In Lithuania the coming of Spring is signalled by the great St Casimir's Fair at the end of February when there is a huge craft fair, amongst other things selling verbas. These are arrangements of dried flowers on sticks, which range in height from a few inches to a full 2 metres. These days they range in colour from natural looking to distinctly artificial.
Here are some pictures borrowed from here:
It's the custom to take them to church on Palm Sunday (the Sunday before Easter) to be blessed, and then they retain the blessing in the home all year.
I haven't heard about this happening anywhere else so I was quite surprised when my sister arrived home with something similar and said that also in Slovenia people took them to church on Palm Sunday. I didn't manage to see any myself but there is a video here of them being sold in a market in Ljubljana. Here they are just called Palm Sunday bundles.
After lunch today (in the Turkish restaurant for a change) we went for a walk by the castle. Coming down the hill we met a church procession at the bottom of the hill. We stopped to watch. We tried to work out what it could be. The only customs I could remember from England were well dressing (no well in site) or beating the bounds (wrong time of year). So after a hymn and a couple of prayers in Slovene neither of us were any the wiser.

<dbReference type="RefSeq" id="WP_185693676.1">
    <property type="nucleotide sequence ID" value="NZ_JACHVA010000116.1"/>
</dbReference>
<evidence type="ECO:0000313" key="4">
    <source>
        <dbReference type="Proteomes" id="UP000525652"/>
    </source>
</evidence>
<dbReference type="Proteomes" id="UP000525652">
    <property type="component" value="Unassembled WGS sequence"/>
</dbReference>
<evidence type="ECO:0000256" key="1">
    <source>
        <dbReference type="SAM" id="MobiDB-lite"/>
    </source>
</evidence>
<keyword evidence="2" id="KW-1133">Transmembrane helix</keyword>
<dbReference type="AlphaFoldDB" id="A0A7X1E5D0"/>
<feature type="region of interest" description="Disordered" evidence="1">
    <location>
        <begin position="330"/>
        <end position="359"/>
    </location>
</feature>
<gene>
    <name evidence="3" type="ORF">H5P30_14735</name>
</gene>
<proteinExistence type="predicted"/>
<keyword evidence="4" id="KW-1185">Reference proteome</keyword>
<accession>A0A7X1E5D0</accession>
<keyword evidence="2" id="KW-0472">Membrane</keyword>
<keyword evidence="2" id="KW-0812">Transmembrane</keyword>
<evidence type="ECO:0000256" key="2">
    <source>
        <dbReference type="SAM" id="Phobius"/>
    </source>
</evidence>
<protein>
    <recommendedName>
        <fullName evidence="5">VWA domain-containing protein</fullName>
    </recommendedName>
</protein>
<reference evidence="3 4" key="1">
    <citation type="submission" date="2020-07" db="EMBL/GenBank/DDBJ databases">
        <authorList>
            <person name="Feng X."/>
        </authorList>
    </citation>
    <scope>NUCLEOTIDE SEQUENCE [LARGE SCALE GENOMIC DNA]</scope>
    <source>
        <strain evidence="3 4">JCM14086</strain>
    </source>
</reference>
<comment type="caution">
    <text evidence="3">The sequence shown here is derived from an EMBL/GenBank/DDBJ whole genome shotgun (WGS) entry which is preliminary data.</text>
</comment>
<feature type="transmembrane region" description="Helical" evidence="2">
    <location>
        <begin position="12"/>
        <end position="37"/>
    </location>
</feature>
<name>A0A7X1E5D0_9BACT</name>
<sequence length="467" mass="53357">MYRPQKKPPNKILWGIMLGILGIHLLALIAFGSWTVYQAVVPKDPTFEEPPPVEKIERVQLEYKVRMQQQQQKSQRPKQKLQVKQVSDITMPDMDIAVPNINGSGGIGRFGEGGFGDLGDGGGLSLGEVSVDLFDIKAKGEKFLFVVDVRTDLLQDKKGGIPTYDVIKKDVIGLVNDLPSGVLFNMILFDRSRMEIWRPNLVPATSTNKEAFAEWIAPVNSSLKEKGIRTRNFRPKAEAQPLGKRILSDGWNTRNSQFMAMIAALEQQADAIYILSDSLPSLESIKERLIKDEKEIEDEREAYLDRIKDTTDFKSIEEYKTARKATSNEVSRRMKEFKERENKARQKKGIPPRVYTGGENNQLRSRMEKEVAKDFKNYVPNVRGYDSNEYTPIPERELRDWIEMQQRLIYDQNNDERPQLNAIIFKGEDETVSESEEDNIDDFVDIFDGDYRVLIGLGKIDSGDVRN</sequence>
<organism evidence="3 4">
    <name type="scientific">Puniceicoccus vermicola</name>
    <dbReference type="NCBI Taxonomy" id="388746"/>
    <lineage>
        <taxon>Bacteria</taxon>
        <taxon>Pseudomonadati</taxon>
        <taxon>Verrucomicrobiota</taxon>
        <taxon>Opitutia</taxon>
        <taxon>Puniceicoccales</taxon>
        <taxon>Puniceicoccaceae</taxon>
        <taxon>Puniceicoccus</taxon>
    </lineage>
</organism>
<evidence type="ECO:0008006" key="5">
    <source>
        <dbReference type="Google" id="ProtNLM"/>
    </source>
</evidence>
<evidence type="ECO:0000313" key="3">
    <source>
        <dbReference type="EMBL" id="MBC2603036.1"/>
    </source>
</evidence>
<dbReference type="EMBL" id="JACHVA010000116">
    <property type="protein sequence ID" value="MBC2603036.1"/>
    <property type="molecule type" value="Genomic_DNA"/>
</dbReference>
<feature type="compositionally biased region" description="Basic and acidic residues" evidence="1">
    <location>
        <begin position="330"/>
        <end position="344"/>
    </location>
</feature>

Then the procession walked up the hill led by the boy carrying the cross followed by two priests. One had something in his hand which he appeared to be waving. Thinking this must have some religious significance I looked more closely. However, it seemed it was merely a text message which he was replying to on his mobile phone as he walked along. Did he really have God's mobile phone number? Or was he telling his wife to get the lunch ready?